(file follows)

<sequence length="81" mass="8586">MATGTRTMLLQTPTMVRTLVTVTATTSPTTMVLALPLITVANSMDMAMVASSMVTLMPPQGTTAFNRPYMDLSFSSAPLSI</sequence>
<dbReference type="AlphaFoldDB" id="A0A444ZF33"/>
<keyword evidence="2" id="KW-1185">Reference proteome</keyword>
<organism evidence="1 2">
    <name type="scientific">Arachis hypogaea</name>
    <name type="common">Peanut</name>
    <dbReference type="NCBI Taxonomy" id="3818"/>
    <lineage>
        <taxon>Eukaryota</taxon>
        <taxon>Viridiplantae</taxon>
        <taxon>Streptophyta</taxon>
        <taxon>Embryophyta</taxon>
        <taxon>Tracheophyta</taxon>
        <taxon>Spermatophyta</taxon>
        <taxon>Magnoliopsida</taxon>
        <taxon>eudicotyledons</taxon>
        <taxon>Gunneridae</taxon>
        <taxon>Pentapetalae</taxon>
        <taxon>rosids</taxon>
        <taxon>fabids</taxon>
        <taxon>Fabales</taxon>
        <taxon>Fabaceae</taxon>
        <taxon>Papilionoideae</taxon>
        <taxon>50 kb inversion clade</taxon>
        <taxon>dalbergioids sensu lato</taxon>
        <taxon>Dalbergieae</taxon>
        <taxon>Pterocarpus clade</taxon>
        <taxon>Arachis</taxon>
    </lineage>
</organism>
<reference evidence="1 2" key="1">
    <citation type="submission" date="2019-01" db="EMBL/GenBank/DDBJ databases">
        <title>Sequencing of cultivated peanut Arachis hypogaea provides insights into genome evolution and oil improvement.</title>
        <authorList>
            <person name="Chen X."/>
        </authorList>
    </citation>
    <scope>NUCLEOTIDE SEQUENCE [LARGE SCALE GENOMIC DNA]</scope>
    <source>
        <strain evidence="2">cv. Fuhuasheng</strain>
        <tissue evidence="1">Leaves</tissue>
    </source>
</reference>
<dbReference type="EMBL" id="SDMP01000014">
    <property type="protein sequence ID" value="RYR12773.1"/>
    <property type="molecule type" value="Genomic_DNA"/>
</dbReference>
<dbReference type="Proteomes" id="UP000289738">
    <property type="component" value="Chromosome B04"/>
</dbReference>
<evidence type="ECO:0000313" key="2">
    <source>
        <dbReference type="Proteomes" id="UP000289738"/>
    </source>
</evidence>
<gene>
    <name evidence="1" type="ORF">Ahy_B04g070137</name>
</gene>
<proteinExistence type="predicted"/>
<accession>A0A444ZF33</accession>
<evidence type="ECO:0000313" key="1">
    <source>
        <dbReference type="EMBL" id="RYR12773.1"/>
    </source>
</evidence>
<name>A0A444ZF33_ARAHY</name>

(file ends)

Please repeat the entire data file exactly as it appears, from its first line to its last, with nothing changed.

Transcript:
<sequence length="81" mass="8586">MATGTRTMLLQTPTMVRTLVTVTATTSPTTMVLALPLITVANSMDMAMVASSMVTLMPPQGTTAFNRPYMDLSFSSAPLSI</sequence>
<dbReference type="AlphaFoldDB" id="A0A444ZF33"/>
<keyword evidence="2" id="KW-1185">Reference proteome</keyword>
<organism evidence="1 2">
    <name type="scientific">Arachis hypogaea</name>
    <name type="common">Peanut</name>
    <dbReference type="NCBI Taxonomy" id="3818"/>
    <lineage>
        <taxon>Eukaryota</taxon>
        <taxon>Viridiplantae</taxon>
        <taxon>Streptophyta</taxon>
        <taxon>Embryophyta</taxon>
        <taxon>Tracheophyta</taxon>
        <taxon>Spermatophyta</taxon>
        <taxon>Magnoliopsida</taxon>
        <taxon>eudicotyledons</taxon>
        <taxon>Gunneridae</taxon>
        <taxon>Pentapetalae</taxon>
        <taxon>rosids</taxon>
        <taxon>fabids</taxon>
        <taxon>Fabales</taxon>
        <taxon>Fabaceae</taxon>
        <taxon>Papilionoideae</taxon>
        <taxon>50 kb inversion clade</taxon>
        <taxon>dalbergioids sensu lato</taxon>
        <taxon>Dalbergieae</taxon>
        <taxon>Pterocarpus clade</taxon>
        <taxon>Arachis</taxon>
    </lineage>
</organism>
<reference evidence="1 2" key="1">
    <citation type="submission" date="2019-01" db="EMBL/GenBank/DDBJ databases">
        <title>Sequencing of cultivated peanut Arachis hypogaea provides insights into genome evolution and oil improvement.</title>
        <authorList>
            <person name="Chen X."/>
        </authorList>
    </citation>
    <scope>NUCLEOTIDE SEQUENCE [LARGE SCALE GENOMIC DNA]</scope>
    <source>
        <strain evidence="2">cv. Fuhuasheng</strain>
        <tissue evidence="1">Leaves</tissue>
    </source>
</reference>
<dbReference type="EMBL" id="SDMP01000014">
    <property type="protein sequence ID" value="RYR12773.1"/>
    <property type="molecule type" value="Genomic_DNA"/>
</dbReference>
<dbReference type="Proteomes" id="UP000289738">
    <property type="component" value="Chromosome B04"/>
</dbReference>
<evidence type="ECO:0000313" key="2">
    <source>
        <dbReference type="Proteomes" id="UP000289738"/>
    </source>
</evidence>
<gene>
    <name evidence="1" type="ORF">Ahy_B04g070137</name>
</gene>
<proteinExistence type="predicted"/>
<accession>A0A444ZF33</accession>
<evidence type="ECO:0000313" key="1">
    <source>
        <dbReference type="EMBL" id="RYR12773.1"/>
    </source>
</evidence>
<name>A0A444ZF33_ARAHY</name>